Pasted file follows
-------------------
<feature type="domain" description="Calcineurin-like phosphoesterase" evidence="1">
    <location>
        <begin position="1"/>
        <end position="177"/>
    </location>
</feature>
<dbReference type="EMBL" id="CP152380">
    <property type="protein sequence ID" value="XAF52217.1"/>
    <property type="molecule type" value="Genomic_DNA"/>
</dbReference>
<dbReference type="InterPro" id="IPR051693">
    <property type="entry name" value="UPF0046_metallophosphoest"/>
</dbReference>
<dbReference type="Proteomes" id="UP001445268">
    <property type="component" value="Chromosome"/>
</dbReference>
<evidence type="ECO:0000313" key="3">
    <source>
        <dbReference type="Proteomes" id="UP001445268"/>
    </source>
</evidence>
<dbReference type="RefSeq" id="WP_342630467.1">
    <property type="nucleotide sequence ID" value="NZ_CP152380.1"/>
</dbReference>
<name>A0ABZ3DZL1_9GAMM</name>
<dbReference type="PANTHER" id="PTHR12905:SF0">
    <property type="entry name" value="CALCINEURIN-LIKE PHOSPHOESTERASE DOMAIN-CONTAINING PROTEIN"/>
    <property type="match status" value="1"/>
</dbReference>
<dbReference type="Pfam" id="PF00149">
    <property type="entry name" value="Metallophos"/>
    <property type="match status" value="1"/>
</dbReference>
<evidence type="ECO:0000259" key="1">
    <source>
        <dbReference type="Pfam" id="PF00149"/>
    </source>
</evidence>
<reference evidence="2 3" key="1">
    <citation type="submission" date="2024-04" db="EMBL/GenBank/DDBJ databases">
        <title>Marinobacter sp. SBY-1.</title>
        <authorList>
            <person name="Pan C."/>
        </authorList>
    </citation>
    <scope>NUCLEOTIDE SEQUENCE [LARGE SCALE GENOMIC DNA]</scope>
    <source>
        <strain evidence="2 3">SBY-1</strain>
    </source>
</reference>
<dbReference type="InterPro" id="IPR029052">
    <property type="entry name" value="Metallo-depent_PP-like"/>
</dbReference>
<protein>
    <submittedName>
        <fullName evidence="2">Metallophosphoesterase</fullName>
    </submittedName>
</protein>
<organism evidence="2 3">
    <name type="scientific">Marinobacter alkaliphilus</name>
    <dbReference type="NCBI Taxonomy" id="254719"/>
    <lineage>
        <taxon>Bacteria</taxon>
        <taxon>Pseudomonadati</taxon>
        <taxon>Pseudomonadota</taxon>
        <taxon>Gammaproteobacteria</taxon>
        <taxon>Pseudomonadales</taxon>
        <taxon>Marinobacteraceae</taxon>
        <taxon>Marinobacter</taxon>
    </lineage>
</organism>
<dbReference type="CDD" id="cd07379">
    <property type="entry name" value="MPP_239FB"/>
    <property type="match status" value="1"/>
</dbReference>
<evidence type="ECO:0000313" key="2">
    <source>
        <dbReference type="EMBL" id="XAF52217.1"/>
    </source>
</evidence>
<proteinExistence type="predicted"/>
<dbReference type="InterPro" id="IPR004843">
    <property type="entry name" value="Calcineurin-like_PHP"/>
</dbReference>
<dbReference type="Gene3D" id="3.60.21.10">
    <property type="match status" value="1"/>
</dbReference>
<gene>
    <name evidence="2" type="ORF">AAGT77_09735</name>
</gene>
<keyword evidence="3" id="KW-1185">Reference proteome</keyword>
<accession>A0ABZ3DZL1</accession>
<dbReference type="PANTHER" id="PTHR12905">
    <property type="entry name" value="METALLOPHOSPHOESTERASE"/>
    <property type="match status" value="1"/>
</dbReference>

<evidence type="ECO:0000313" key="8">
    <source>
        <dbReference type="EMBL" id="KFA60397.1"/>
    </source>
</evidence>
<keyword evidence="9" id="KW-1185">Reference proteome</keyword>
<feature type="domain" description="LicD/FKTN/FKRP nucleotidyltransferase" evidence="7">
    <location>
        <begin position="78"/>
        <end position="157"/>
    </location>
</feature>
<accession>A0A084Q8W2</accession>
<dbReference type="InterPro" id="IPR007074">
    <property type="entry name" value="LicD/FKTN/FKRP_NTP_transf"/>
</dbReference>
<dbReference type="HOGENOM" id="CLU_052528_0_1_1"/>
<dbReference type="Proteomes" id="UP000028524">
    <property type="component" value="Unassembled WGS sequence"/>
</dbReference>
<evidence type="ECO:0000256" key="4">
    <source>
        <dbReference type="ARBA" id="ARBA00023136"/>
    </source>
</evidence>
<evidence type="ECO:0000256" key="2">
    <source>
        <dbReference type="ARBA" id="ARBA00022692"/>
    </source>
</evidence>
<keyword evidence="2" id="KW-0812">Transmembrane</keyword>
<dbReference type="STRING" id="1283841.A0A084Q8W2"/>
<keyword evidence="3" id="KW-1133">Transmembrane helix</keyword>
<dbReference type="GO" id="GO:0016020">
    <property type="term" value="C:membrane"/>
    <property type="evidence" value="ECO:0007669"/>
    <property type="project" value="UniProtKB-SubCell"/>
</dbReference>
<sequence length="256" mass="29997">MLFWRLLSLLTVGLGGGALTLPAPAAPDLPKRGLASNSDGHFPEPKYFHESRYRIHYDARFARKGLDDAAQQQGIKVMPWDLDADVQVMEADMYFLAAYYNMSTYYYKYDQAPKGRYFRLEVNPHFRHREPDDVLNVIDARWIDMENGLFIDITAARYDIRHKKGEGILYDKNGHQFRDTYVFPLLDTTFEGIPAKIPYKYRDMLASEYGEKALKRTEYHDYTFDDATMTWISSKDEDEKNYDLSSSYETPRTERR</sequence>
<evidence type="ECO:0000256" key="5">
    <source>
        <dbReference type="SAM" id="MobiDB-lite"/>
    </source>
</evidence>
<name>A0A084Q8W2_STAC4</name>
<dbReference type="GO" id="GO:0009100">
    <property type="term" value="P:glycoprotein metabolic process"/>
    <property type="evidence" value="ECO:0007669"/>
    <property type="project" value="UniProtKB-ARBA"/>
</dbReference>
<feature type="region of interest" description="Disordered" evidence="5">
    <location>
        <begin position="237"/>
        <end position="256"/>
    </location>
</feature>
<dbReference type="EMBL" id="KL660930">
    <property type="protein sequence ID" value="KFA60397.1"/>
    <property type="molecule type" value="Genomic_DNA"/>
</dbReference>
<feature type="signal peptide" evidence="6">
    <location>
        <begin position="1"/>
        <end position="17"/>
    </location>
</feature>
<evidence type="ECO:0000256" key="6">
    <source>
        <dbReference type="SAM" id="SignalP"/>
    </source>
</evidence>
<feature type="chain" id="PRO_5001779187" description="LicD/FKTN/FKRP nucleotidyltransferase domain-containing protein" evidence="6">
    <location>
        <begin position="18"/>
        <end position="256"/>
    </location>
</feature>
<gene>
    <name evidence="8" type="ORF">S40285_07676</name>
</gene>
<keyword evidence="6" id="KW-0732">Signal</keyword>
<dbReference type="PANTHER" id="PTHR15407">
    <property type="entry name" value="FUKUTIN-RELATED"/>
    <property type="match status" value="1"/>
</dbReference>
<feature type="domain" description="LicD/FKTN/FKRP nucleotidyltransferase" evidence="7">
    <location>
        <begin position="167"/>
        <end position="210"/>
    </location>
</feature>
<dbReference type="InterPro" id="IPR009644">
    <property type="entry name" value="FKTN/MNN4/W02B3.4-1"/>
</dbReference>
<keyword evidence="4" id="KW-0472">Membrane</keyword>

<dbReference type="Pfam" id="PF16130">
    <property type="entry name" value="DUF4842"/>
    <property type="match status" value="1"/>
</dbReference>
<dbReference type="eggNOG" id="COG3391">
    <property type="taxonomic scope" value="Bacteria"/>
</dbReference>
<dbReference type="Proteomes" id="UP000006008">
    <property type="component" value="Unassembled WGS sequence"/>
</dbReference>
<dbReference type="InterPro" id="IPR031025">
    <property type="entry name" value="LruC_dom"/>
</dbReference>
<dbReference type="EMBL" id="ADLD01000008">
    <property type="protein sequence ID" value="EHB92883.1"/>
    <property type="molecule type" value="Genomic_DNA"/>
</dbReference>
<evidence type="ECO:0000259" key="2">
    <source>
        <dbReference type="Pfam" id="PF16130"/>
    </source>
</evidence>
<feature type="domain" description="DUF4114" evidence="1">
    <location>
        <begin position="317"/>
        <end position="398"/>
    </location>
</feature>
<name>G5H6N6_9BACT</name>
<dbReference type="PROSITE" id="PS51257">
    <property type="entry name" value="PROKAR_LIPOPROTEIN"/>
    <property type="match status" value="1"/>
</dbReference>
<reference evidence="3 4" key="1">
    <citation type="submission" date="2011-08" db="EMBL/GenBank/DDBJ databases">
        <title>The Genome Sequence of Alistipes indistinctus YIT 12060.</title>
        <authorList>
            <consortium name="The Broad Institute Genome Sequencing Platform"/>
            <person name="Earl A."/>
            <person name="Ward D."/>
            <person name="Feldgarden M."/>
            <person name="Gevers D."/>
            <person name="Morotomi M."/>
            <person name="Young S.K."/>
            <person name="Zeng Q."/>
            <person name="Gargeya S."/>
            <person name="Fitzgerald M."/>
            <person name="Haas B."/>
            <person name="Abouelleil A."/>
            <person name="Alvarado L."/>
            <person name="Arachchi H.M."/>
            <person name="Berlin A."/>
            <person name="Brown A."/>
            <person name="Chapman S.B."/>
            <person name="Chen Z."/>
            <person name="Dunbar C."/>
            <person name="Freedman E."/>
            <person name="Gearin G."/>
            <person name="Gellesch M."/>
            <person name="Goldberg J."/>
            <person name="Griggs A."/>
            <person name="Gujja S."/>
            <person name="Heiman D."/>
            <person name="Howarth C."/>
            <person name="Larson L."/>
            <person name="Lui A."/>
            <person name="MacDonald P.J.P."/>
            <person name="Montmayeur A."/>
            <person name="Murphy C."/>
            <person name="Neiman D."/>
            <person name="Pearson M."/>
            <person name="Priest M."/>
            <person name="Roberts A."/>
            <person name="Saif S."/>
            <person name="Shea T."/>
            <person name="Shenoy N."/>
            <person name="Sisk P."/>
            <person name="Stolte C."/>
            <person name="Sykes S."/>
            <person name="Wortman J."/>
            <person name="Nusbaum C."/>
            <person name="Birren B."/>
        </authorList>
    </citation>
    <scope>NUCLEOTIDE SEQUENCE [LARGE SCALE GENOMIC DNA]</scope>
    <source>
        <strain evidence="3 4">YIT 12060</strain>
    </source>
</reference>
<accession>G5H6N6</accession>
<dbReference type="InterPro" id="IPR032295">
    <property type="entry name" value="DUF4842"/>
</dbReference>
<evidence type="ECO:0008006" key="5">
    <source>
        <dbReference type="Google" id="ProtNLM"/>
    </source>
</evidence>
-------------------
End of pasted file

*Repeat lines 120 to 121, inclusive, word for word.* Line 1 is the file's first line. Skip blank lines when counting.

    </source>
</evidence>